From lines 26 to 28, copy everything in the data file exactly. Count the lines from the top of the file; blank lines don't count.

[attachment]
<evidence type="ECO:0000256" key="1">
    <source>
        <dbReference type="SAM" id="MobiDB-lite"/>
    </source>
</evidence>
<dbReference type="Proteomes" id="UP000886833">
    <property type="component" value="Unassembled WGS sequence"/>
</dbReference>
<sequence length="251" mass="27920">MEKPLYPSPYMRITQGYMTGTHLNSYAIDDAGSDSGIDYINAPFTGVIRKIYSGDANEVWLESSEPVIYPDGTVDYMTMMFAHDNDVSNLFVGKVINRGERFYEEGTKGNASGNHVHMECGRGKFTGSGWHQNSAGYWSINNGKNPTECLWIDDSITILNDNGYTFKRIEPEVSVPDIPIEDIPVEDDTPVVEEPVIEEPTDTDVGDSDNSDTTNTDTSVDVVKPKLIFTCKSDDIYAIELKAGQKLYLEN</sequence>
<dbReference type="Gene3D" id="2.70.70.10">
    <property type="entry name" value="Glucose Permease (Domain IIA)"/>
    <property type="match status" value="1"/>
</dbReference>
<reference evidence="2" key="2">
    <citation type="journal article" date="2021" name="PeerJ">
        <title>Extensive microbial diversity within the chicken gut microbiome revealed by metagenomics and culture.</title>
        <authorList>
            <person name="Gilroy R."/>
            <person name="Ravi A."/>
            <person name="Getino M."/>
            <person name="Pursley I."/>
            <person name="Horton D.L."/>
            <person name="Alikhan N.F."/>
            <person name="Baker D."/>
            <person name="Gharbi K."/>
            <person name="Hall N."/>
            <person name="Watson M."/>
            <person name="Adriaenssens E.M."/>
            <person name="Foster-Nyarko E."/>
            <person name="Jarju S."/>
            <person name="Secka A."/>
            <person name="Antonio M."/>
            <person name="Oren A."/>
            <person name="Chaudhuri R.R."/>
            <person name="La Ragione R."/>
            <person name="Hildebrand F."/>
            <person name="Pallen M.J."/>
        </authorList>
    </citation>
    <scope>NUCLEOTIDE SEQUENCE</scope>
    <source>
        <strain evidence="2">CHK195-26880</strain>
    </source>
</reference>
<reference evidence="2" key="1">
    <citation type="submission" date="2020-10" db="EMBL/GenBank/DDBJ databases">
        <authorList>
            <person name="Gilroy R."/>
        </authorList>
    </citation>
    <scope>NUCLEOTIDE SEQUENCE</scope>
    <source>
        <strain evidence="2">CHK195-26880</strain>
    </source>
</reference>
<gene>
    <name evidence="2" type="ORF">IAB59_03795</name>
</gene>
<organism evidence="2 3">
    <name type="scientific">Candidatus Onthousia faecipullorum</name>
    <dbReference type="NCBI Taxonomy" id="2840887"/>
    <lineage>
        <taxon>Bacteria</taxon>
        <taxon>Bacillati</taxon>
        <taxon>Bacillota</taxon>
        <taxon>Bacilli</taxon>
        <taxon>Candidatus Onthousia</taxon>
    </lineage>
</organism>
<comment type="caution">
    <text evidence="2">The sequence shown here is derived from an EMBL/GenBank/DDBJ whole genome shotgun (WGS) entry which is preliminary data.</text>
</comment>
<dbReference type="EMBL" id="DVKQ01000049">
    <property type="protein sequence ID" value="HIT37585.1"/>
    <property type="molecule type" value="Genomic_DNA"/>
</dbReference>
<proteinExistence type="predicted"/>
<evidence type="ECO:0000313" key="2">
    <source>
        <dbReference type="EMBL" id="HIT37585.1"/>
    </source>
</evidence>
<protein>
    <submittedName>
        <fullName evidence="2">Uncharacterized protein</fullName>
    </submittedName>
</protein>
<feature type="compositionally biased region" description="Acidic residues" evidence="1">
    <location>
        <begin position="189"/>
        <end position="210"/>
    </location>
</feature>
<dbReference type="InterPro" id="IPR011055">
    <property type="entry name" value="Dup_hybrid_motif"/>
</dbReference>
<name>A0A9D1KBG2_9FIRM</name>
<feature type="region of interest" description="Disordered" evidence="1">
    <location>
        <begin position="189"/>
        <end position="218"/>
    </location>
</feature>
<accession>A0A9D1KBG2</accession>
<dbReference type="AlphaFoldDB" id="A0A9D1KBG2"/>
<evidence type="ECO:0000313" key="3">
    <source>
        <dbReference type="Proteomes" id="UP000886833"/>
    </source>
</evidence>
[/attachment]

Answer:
            <person name="Hall N."/>
            <person name="Watson M."/>
            <person name="Adriaenssens E.M."/>